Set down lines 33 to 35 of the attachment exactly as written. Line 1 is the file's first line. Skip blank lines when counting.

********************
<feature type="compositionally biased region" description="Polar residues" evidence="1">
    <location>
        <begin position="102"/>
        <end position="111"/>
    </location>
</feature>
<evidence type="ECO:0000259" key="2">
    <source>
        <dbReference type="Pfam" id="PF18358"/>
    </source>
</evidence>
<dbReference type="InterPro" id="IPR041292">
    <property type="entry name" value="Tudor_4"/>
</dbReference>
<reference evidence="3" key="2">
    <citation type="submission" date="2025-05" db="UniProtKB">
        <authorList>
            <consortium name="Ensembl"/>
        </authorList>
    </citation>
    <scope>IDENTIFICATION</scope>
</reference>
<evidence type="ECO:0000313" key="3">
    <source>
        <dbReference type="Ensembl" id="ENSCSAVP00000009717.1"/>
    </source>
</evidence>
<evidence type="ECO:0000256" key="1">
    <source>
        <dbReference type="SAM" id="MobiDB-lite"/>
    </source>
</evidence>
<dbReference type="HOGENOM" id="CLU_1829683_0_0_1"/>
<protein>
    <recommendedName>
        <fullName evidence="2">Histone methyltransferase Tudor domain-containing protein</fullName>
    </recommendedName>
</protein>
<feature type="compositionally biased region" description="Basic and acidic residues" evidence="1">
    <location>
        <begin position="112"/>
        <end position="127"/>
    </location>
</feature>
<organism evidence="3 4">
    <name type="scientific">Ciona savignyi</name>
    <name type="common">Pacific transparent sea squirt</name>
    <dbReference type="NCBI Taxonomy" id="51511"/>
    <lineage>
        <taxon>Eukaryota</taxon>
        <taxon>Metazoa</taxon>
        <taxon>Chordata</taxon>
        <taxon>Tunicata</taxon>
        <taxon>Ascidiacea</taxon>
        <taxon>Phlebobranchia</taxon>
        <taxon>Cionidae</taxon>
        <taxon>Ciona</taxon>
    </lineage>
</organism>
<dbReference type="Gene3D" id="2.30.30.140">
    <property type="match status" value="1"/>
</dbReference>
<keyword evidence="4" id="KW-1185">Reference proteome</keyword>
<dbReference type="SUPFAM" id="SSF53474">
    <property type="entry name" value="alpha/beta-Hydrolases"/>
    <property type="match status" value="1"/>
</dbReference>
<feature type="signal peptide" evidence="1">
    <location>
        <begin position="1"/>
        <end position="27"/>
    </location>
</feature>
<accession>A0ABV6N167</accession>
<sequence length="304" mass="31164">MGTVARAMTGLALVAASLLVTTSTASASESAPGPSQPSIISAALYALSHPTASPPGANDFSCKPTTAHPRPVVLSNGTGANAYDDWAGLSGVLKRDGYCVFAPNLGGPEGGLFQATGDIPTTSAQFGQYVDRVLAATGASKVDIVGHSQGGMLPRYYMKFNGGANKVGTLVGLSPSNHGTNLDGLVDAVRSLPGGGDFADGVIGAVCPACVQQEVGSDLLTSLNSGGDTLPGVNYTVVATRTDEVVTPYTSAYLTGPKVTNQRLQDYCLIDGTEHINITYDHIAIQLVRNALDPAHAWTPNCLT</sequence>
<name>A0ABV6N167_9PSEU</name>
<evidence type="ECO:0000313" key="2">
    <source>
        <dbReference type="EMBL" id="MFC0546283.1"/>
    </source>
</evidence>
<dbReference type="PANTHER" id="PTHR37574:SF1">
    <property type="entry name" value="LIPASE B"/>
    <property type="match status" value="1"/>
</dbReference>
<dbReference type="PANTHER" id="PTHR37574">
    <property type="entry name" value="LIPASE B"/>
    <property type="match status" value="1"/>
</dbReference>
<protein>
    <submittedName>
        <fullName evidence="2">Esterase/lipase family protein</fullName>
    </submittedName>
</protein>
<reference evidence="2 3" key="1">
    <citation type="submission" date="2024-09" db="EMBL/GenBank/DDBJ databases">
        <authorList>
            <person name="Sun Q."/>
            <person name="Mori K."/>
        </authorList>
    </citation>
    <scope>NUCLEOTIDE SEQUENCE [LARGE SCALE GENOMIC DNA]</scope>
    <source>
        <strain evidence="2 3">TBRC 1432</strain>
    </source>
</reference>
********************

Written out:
<dbReference type="HOGENOM" id="CLU_1829683_0_0_1"/>
<protein>
    <recommendedName>